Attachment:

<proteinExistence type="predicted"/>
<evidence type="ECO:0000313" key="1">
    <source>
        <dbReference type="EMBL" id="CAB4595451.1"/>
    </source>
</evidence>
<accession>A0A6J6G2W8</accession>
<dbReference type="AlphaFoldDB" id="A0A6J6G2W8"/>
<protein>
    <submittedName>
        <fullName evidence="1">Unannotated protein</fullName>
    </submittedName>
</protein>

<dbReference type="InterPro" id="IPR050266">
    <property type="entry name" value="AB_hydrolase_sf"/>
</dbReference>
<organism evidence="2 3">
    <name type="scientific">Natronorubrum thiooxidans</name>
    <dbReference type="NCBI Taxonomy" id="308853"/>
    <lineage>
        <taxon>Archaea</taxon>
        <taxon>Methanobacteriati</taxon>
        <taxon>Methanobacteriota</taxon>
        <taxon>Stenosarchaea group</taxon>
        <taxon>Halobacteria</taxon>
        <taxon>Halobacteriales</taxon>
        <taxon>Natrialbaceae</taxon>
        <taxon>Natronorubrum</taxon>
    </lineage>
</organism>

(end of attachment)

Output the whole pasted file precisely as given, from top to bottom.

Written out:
<proteinExistence type="predicted"/>
<evidence type="ECO:0000313" key="1">
    <source>
        <dbReference type="EMBL" id="CAB4595451.1"/>
    </source>
</evidence>
<accession>A0A6J6G2W8</accession>
<dbReference type="AlphaFoldDB" id="A0A6J6G2W8"/>
<protein>
    <submittedName>
        <fullName evidence="1">Unannotated protein</fullName>
    </submittedName>
</protein>

<dbReference type="InterPro" id="IPR050266">
    <property type="entry name" value="AB_hydrolase_sf"/>
</dbReference>
<organism evidence="2 3">
    <name type="scientific">Natronorubrum thiooxidans</name>
    <dbReference type="NCBI Taxonomy" id="308853"/>
    <lineage>
        <taxon>Archaea</taxon>
        <taxon>Methanobacteriati</taxon>
        <taxon>Methanobacteriota</taxon>
        <taxon>Stenosarchaea group</taxon>
        <taxon>Halobacteria</taxon>
        <taxon>Halobacteriales</taxon>
        <taxon>Natrialbaceae</taxon>
        <taxon>Natronorubrum</taxon>
    </lineage>
</organism>